Michelle Beadle followed a similar path as Nichols, establishing herself at ESPN before leaving for NBC in 2012. Like Nichols, Beadle got her own show, The Crossover on NBCSN, and like Nichols, she lost that show within a year.

When Beadle announced her return to ESPN in January 2014, she shared what her experience away from Bristol had been like. She described “clashing” with NBC executives over her role and her Crossover partner Dave Briggs, and testified to how invisible other outlets can feel in an ESPN-dominated world.

“It’s very humbling when you go away and people don’t even realize you’ve been on television for the last two years,” she said. “It’s like, ‘Yeah, I was still on TV.’”

Back with ESPN, Beadle is now preparing to host the network’s new morning show, alongside Mike Greenberg and Jalen Rose.

The pattern of big names leaving ESPN only to hurry back later has been evident for quite some time. Rome hosted a show on ESPN2 for several years in the 1990s (Remember the infamous Jim Everett incident?), then departed for Fox Sports Net in 1997, only to return in 2003 on Jim Rome is Burning. Similarly, Kolber worked for ESPN2 upon the channel’s launch before decamping for Fox Sports in 1996. She re-upped in Bristol three years later and has been there ever since, while Rome left again in 2012 and now works for CBS Sports.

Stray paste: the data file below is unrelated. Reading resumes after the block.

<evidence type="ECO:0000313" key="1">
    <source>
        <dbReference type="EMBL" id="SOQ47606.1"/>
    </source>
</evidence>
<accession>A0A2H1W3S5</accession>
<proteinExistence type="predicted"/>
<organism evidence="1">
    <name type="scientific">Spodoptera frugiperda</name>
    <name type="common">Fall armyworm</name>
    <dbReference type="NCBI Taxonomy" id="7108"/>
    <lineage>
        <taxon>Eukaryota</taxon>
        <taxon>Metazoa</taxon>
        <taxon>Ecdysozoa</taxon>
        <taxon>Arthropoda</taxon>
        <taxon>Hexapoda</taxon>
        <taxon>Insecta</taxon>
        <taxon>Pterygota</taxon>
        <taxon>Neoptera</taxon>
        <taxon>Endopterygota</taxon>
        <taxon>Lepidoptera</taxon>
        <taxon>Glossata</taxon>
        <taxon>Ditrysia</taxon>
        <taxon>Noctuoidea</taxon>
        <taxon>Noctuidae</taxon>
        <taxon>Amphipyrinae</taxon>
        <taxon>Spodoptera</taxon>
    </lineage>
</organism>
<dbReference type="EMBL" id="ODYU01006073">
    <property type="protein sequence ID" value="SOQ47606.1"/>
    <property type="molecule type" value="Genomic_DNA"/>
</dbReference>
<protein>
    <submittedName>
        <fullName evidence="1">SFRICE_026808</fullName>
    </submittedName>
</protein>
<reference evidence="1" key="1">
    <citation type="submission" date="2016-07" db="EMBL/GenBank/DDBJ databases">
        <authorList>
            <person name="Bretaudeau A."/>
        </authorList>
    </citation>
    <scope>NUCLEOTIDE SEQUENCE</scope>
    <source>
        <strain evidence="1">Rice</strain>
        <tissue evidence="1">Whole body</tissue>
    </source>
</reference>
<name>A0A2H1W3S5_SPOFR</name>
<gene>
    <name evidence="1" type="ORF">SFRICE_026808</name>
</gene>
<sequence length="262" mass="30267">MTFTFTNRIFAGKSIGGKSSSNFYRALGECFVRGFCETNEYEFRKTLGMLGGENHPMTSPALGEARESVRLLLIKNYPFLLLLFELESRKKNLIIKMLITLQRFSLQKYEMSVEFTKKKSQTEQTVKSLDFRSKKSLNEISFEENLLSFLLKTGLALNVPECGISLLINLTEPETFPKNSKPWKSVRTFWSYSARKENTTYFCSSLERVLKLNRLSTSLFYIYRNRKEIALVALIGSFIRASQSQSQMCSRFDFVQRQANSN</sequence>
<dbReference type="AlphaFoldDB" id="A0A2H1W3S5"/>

A little later on, Jason Whitlock pulled the same maneuver, departing his role as an ESPN Page 2 columnist in 2006 and jumping to AOL and then Fox Sports before arranging an ESPN homecoming in 2013. He has since, of course, rejoined Fox and become a noted ESPN antagonist. Not all reunions are happy ones, it turns out.

Most ESPN homecomings, however, seem to work out much more smoothly than Whitlock’s did. For evidence, simply turn on First Take each weekday morning. There, you’ll find a pair of commentators who both left ESPN years ago and ultimately returned to raise their respective profiles higher than ever.